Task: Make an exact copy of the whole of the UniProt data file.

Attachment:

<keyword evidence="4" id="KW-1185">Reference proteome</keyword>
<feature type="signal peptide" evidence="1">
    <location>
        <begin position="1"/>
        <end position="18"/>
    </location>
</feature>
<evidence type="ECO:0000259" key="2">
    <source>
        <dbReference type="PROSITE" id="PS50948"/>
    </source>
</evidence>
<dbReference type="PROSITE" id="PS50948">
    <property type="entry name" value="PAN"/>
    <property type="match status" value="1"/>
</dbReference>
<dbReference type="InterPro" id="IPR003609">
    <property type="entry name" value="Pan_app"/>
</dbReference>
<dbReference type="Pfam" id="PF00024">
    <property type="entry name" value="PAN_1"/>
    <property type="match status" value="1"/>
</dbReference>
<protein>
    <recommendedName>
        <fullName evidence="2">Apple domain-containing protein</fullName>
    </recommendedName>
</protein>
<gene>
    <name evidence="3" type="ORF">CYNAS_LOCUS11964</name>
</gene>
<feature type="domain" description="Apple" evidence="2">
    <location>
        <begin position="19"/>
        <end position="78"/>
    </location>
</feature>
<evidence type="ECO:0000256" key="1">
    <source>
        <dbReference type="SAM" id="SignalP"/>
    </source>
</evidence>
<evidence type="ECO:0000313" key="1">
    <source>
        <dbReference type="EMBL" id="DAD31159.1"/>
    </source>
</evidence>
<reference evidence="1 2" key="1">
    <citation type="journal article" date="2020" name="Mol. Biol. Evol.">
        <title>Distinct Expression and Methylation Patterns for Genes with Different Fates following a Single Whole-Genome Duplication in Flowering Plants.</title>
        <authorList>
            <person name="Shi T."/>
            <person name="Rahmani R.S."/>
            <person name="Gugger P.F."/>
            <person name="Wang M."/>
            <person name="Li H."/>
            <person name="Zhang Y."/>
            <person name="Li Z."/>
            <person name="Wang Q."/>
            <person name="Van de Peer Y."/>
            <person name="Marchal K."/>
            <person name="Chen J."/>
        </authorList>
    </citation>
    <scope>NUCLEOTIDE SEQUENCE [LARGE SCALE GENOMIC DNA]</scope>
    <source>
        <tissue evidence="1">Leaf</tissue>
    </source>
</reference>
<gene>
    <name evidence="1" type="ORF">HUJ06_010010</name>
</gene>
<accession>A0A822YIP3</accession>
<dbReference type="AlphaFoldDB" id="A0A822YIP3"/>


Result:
<keyword evidence="4" id="KW-1185">Reference proteome</keyword>
<feature type="signal peptide" evidence="1">
    <location>
        <begin position="1"/>
        <end position="18"/>
    </location>
</feature>
<evidence type="ECO:0000259" key="2">
    <source>
        <dbReference type="PROSITE" id="PS50948"/>
    </source>
</evidence>
<dbReference type="PROSITE" id="PS50948">
    <property type="entry name" value="PAN"/>
    <property type="match status" value="1"/>
</dbReference>
<dbReference type="InterPro" id="IPR003609">
    <property type="entry name" value="Pan_app"/>
</dbReference>
<dbReference type="Pfam" id="PF00024">
    <property type="entry name" value="PAN_1"/>
    <property type="match status" value="1"/>
</dbReference>
<protein>
    <recommendedName>
        <fullName evidence="2">Apple domain-containing protein</fullName>
    </recommendedName>
</protein>
<gene>
    <name evidence="3" type="ORF">CYNAS_LOCUS11964</name>
</gene>
<feature type="domain" description="Apple" evidence="2">
    <location>
        <begin position="19"/>
        <end position="78"/>
    </location>
</feature>
<evidence type="ECO:0000256" key="1">
    <source>
        <dbReference type="SAM" id="SignalP"/>
    </source>
</evidence>
<evidence type="ECO:0000313" key="1">
    <source>
        <dbReference type="EMBL" id="DAD31159.1"/>
    </source>
</evidence>
<reference evidence="1 2" key="1">
    <citation type="journal article" date="2020" name="Mol. Biol. Evol.">
        <title>Distinct Expression and Methylation Patterns for Genes with Different Fates following a Single Whole-Genome Duplication in Flowering Plants.</title>
        <authorList>
            <person name="Shi T."/>
            <person name="Rahmani R.S."/>
            <person name="Gugger P.F."/>
            <person name="Wang M."/>
            <person name="Li H."/>
            <person name="Zhang Y."/>
            <person name="Li Z."/>
            <person name="Wang Q."/>
            <person name="Van de Peer Y."/>
            <person name="Marchal K."/>
            <person name="Chen J."/>
        </authorList>
    </citation>
    <scope>NUCLEOTIDE SEQUENCE [LARGE SCALE GENOMIC DNA]</scope>
    <source>
        <tissue evidence="1">Leaf</tissue>
    </source>
</reference>
<gene>
    <name evidence="1" type="ORF">HUJ06_010010</name>
</gene>
<accession>A0A822YIP3</accession>
<dbReference type="AlphaFoldDB" id="A0A822YIP3"/>